STEP THREE

Made a decision to turn our will and our lives over
to the care of God as we understood Him.





ESSAY

The most notable thing about this Step in terms of action is that it asks us to make a decision to do something, not to come up with a full blown theological definition. People who think that spirituality and religion are the same thing have difficulty with this Step. But they are not the same thing.

It has been said that addiction is an “I” disease, that is, an addict puts the ego at the center of the universe. In classical psychology, the task of the ego is to survive in the short run. The ego, therefore, seeks short term solutions to immediate problems. For me, this meant finding something to ease the pain I felt. Food was available, and it worked. I had no problems easing the pain with food. Until my life began to revolve around food, and I became addicted to the results of eating. And even eating itself became a part of the results!

At this point in time, I became an addict, and a compulsive eater. From that moment on, I no longer dealt with the long term issues. And now, too, a part of the pain became a chronic depression, which needed self medication. Self, of course, = ego.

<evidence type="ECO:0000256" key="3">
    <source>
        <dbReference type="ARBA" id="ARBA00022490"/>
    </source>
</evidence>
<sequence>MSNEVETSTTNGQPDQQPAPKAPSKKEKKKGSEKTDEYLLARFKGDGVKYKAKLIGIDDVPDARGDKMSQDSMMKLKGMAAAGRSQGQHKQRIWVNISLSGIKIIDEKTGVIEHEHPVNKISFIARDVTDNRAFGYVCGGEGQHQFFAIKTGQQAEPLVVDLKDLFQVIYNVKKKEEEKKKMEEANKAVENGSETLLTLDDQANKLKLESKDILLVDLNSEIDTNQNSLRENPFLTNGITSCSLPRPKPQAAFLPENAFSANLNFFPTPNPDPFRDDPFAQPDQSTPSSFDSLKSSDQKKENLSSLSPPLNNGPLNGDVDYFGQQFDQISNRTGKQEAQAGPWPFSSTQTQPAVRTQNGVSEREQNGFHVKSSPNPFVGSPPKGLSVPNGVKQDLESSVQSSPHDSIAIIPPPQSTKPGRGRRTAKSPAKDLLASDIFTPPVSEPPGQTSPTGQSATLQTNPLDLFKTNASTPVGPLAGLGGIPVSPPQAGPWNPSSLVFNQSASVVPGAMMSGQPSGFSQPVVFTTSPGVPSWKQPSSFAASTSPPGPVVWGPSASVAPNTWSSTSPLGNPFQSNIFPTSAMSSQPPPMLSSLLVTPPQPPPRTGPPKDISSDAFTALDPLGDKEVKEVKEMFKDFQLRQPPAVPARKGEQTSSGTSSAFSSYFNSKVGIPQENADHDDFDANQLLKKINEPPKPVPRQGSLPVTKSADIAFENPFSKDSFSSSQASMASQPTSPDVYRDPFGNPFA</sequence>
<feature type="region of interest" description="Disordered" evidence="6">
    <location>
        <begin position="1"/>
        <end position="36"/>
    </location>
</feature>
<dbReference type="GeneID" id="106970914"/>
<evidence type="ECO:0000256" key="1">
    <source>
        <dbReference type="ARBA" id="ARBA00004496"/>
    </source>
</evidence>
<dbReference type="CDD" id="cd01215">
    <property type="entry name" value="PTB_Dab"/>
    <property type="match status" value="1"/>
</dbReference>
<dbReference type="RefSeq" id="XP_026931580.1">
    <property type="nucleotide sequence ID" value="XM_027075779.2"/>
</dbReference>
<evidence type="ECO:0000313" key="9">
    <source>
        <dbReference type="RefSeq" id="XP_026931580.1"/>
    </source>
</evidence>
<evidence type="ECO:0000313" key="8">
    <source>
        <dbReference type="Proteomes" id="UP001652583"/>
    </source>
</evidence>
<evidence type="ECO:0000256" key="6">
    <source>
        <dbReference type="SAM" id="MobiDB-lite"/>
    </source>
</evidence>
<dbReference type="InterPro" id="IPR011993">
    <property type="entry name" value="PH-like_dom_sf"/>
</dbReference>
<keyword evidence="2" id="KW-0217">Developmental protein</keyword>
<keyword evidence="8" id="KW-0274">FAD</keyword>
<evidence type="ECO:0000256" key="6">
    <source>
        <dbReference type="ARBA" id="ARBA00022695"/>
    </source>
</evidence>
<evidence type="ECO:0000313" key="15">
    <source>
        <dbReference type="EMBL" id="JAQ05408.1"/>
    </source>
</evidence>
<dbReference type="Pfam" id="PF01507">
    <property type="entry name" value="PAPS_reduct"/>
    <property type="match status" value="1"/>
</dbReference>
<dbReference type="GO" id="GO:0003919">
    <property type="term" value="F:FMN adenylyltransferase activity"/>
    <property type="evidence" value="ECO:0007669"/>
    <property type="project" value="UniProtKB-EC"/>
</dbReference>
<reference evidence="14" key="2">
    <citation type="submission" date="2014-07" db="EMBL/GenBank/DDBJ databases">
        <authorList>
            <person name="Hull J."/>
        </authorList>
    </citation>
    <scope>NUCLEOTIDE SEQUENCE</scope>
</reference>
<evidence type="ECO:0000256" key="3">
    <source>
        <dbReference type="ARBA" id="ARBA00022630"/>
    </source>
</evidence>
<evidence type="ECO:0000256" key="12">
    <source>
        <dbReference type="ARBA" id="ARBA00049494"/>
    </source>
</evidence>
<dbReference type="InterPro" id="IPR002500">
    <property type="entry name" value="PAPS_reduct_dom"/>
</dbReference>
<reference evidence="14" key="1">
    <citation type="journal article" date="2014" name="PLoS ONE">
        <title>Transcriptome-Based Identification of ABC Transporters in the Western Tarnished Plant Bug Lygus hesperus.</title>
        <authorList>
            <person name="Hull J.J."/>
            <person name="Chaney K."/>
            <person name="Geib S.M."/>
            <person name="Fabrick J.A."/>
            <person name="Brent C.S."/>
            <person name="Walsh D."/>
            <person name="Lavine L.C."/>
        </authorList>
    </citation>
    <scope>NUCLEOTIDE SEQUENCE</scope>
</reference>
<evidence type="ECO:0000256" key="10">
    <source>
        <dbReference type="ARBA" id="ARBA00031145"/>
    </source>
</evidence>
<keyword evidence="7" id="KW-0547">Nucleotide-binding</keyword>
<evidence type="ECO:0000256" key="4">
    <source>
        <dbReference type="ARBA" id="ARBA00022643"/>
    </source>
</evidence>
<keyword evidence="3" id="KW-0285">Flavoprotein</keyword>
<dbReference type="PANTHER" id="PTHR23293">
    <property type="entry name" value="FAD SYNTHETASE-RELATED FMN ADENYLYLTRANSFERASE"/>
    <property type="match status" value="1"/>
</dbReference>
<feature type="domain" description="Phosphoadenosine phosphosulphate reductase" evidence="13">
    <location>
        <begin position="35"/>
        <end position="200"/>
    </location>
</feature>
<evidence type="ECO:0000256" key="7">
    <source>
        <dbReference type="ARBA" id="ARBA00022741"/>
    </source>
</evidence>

A major part of the process of recovery is to find a way to dethrone the ego, and to relocate the center of our being outside it. A healthy ego is a good thing, but mine was not healthy. It sat on the throne and ruled my will and my life like a petty tyrant. This simply had to change.

Many people already believe in a God who can do what is needed. They believe, often have full theological definitions, but they do not act to dethrone their egos. They are true believers, who do not surrender and submit to the God they know. I am not casting aspersions – I was once one such person!

R. M. Brown once said, “The Devil’s never so near,/ As when the smell of piety’s in the air. “ Alas, that described my situation all too well.

For many addicts, it is necessary to “admit that they are powerless over – food, in our case.” That is to say, we have to come to realize that we are defeated by our disease. We cannot continue the downward spiral into death, and we cannot stop it alone. Something outside our self must come in if anything is to happen. Now, that doesn’t mean that the outside force has to be any given divinity, or even a divinity at all. Those who believe in God as generally understood are not called upon to give up anything, and those who do not are not asked to be converted. It isn’t necessary that our God be anything more than our acting as if our decision to dethrone our egos can have some kind of healing reality. Personally, I find it easier to believe in God than to perform what seems to me to be mental gymnastics, but that’s just me. It may be, however, that my understanding of the God I believe in has changed somewhat dramatically since coming to recovery. This God I know is at the center of my being, and if also afar off, that is God’s business and not mine. In this sense, God is not my copilot; God is the pilot. I am the copilot.